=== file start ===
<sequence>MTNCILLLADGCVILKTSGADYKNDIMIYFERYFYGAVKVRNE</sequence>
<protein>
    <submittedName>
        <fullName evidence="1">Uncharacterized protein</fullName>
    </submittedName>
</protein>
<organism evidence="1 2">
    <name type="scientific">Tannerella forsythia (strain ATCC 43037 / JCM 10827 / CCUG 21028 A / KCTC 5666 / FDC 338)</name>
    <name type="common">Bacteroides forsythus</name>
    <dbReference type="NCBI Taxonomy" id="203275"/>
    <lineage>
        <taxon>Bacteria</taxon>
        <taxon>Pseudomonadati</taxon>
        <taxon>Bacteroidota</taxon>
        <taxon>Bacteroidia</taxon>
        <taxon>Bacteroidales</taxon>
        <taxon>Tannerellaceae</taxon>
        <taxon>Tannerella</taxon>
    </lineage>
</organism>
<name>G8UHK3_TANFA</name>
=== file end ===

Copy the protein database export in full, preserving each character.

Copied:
<sequence>MTNCILLLADGCVILKTSGADYKNDIMIYFERYFYGAVKVRNE</sequence>
<protein>
    <submittedName>
        <fullName evidence="1">Uncharacterized protein</fullName>
    </submittedName>
</protein>
<organism evidence="1 2">
    <name type="scientific">Tannerella forsythia (strain ATCC 43037 / JCM 10827 / CCUG 21028 A / KCTC 5666 / FDC 338)</name>
    <name type="common">Bacteroides forsythus</name>
    <dbReference type="NCBI Taxonomy" id="203275"/>
    <lineage>
        <taxon>Bacteria</taxon>
        <taxon>Pseudomonadati</taxon>
        <taxon>Bacteroidota</taxon>
        <taxon>Bacteroidia</taxon>
        <taxon>Bacteroidales</taxon>
        <taxon>Tannerellaceae</taxon>
        <taxon>Tannerella</taxon>
    </lineage>
</organism>
<name>G8UHK3_TANFA</name>